One year after the completion of treatment the patient remained completely asymptomatic.

3. Discussion

Tuberculosis (TB) is a chronic infectious disease caused by M. tuberculosis and may invade all organs but mainly affect the lungs. The clinical presentation of TB is variable with symptoms reflecting the underlying organ involved. It frequently presents as a non-specific constitutional syndrome, with systemic manifestations, which can sometimes result in a diagnostic dilemma.

In our case, the detailed clinical assessment and extensive investigations eventually led to the diagnosis of hepatic tuberculosis associated with constrictive pericarditis and left pleural effusion. This is a very unusual presentation of a disease in which the correct diagnosis was achieved after performance of a liver biopsy.

Hepatic tuberculosis is rare7 and constitutes less than 1% of all cases of this infection.4 Hence the clinical misdiagnosis rate is high because of lack of specific clinical manifestations and imaging features.7 The presenting symptoms are usually nonspecific and are mainly constitutional in nature, including fever, night sweats, malaise, anorexia, weight loss, and abdominal pain,4 all those were present in our case. Hepatomegaly is the main sign, present in more than half of patients7 and is usually found with an increase in liver tests.8 These findings however are not specific and may occur in other conditions, such as metastatic carcinoma, liver abscess, echinococcosis, amyloidosis and granulomatous diseases of varying etiologies.9 Aminotransferases and serum bilirubin can be moderately elevated or normal while alkaline phosphatase and gamma glutamyl-transpeptidase levels are sometimes markedly raised.9 Abnormal prothrombin time has been a common finding in some series.9 Non-specific laboratory alterations, such as anemia, leukocytosis and increased erythrocyte sedimentation rates are common.9 All these laboratory abnormalities were observed in our case study.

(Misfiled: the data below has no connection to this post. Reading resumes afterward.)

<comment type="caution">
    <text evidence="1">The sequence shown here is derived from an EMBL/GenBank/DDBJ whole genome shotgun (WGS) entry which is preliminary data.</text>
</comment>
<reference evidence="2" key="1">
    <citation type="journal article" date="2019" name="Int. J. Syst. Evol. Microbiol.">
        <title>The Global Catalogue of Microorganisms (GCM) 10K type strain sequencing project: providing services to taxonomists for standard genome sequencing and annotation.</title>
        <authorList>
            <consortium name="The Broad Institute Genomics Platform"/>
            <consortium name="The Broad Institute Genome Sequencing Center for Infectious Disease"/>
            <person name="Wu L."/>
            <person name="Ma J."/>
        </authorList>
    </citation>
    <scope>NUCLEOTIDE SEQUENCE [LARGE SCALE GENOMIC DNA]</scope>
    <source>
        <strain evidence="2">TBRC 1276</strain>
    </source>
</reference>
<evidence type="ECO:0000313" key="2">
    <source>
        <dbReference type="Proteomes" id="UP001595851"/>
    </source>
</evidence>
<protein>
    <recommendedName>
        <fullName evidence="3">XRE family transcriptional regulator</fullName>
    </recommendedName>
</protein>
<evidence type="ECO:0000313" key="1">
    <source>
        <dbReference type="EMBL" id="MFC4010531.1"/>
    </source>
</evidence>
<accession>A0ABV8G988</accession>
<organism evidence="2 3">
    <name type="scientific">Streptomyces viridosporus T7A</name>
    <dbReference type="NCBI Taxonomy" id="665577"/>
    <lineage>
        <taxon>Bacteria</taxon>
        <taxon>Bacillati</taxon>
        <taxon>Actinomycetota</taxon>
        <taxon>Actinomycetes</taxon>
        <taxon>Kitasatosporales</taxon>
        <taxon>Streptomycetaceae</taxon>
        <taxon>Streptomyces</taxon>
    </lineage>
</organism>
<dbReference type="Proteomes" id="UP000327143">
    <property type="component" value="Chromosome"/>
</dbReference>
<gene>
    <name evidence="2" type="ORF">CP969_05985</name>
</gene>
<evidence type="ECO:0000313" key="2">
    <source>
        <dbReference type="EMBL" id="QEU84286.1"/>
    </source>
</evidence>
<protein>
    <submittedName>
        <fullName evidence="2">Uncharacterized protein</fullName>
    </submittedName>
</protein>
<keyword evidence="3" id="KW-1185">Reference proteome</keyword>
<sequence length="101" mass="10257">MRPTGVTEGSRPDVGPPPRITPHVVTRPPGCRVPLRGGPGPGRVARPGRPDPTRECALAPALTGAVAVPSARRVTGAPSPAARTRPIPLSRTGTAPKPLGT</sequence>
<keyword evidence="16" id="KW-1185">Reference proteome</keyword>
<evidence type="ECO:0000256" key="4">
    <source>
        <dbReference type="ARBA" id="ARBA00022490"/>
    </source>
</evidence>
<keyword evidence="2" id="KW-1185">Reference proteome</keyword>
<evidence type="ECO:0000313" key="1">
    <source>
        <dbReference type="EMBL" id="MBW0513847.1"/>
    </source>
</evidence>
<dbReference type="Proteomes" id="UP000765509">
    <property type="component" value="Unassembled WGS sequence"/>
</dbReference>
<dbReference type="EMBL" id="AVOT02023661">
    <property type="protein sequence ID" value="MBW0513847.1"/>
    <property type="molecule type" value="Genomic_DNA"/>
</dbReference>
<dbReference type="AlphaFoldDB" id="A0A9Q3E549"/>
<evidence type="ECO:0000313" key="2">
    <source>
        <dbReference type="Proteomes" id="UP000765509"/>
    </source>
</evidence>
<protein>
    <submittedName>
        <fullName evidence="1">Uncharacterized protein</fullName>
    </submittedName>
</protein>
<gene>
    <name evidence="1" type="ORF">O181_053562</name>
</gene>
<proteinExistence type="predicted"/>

Diagnosis of disseminated tuberculosis can be confirmed by histopathology of a tissue sample as in our case; although there were involvement of three organs, liver biopsy through needle aspiration was considered most feasible. It is of great importance in finding pathological lesions timely to make the diagnosis, in order to give effective treatment as early as possible to improve the cure rate of TB and to reduce the germination of drug-resistant tuberculosis.10 Liver is a common site for granuloma formation owing to its rich blood supply, lying at the distal end of portal circulation and large number of reticuloendothelial cells.7 In histopathology, finding hepatic granuloma with central caseating necrosis is characteristic and should be considered diagnostic of tuberculosis until proven otherwise.11

The majority of granulomas are usually located near the portal tract and there is only mild perturbation of hepatic function, so most patients are minimally symptomatic or asymptomatic.10 In autopsy series of disseminated tuberculosis, liver involvement was found in 80–100% of the cases.12